The taste can be best described as bitter with a hint of sweetness. It is stronger than Americano with light-brown foam that sits at the top, mimicking the much-loved appearance of traditional espresso. However, thanks to sugar, the foam has a sweeter taste as compared to the slightly acidic aftertaste of the espresso crema.
Over the years, the Cuban take on coffee has been accepted worldwide. It is particularly popular in Florida, with every other café and coffee shop offering the rich flavors of café Cubano.
A specialty in Sweden and Finland, Kaffeost is not everyone’s cup of tea. The name translates to “coffee cheese,” and that’s exactly what this is. Cheese with coffee is an unusual combination. However, Leipäjuusto cheese is often enjoyed with coffee.
In Sweden, cheese cubes are dipped in the coffee cup, while in Finland, the cheese is normally served as a side to your coffee. In a traditional cup of kaffeost, a cube of cheese is placed at the bottom of a wooden mug carved out of a birch burl.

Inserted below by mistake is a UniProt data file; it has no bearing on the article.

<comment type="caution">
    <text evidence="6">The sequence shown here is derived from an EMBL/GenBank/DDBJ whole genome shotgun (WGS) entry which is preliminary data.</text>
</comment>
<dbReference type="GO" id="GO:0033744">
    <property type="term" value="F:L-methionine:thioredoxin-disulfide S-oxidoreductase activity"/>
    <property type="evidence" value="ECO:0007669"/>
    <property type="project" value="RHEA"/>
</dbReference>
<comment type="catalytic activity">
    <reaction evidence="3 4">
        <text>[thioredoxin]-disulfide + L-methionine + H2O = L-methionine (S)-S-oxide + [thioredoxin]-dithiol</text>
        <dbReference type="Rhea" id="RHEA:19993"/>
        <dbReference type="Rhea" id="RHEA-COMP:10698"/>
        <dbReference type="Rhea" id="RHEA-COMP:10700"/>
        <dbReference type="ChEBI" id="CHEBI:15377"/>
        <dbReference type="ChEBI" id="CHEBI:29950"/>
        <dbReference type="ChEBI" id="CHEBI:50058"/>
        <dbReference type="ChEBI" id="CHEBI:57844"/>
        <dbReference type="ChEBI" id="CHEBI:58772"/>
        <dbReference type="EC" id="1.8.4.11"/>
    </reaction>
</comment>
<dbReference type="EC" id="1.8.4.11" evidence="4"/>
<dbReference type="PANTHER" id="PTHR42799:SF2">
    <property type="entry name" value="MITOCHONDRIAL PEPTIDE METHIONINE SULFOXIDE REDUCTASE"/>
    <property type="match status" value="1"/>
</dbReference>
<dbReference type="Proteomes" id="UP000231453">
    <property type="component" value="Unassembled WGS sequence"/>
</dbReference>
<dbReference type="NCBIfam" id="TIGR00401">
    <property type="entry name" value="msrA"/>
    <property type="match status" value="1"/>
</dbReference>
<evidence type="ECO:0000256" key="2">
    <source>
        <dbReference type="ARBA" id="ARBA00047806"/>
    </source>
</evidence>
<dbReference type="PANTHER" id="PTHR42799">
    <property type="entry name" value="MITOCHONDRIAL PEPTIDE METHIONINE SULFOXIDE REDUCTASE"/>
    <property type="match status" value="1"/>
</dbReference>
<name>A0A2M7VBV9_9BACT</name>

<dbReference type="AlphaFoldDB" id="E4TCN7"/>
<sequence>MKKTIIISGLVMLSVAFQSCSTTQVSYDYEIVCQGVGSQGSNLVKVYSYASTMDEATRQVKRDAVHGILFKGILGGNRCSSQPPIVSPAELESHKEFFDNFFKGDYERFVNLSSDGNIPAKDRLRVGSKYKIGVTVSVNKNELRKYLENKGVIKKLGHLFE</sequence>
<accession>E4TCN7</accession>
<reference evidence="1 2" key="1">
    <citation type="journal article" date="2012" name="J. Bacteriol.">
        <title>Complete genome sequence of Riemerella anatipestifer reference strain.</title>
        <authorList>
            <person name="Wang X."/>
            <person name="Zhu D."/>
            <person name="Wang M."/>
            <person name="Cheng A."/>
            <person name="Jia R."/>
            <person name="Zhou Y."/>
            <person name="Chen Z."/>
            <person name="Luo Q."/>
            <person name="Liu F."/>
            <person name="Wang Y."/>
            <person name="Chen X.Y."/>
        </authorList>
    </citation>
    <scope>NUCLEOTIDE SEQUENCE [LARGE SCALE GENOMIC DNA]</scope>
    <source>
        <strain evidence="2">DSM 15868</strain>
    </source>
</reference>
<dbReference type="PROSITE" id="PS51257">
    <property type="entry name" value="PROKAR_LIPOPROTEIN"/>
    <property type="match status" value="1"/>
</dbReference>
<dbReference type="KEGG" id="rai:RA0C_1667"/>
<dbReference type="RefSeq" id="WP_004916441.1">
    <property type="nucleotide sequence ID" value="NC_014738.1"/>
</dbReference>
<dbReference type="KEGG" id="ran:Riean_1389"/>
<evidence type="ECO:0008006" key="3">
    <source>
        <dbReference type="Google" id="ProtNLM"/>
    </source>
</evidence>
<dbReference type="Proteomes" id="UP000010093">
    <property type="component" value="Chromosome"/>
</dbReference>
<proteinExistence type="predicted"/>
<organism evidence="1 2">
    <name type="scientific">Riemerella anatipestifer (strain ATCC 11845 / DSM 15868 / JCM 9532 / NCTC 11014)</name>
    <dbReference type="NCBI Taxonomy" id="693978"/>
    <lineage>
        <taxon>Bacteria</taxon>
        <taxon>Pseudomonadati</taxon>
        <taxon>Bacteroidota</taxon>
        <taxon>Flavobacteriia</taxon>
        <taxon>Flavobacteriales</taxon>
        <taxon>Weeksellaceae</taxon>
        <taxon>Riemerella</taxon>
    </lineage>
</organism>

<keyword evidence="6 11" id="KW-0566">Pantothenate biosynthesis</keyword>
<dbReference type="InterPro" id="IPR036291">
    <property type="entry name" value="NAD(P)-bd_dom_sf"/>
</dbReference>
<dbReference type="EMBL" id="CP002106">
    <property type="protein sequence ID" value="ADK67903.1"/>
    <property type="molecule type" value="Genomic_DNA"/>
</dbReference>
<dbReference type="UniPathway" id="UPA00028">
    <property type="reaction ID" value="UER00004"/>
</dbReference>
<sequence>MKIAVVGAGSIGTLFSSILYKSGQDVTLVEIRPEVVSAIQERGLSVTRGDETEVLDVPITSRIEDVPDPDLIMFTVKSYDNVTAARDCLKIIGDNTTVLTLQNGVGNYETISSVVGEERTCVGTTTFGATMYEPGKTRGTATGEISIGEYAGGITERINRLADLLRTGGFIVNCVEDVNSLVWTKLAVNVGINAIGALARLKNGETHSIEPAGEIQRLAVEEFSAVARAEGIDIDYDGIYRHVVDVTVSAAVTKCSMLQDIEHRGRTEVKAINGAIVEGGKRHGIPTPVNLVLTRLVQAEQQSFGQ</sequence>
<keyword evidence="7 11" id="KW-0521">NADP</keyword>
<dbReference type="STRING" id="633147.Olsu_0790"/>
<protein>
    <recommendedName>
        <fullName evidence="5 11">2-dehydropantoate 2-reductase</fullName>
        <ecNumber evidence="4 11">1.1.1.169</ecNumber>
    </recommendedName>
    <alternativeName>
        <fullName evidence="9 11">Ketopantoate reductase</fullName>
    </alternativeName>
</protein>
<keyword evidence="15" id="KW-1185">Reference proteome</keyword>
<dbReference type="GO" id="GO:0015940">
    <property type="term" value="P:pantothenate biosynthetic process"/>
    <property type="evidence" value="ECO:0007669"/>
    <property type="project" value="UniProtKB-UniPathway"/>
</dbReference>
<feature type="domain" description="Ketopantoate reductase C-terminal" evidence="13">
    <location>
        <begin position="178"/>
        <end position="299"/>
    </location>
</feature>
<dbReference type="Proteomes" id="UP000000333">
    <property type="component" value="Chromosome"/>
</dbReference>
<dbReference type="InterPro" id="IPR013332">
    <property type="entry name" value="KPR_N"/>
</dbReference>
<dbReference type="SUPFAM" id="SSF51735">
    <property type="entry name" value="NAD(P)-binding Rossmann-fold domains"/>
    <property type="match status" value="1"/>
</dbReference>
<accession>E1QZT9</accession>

Drinkers can shovel the softened chunks out as they sip or savor the small cheese dregs left at the bottom of the wide-mouthed mug after pouring the boiling coffee inside.
However, don't let it sit for too long, no matter how much you enjoy it. A cold brew with curds is unquestionably less appealing. You can prepare your cheese at home or purchase your favorite cheese wheel at the store. Either way, you can enjoy it with your morning coffee.
Now that you know all about the different ways coffee is savored around the world, you are all set to enjoy the best types and flavors of coffee. This is where Lifeboost comes in!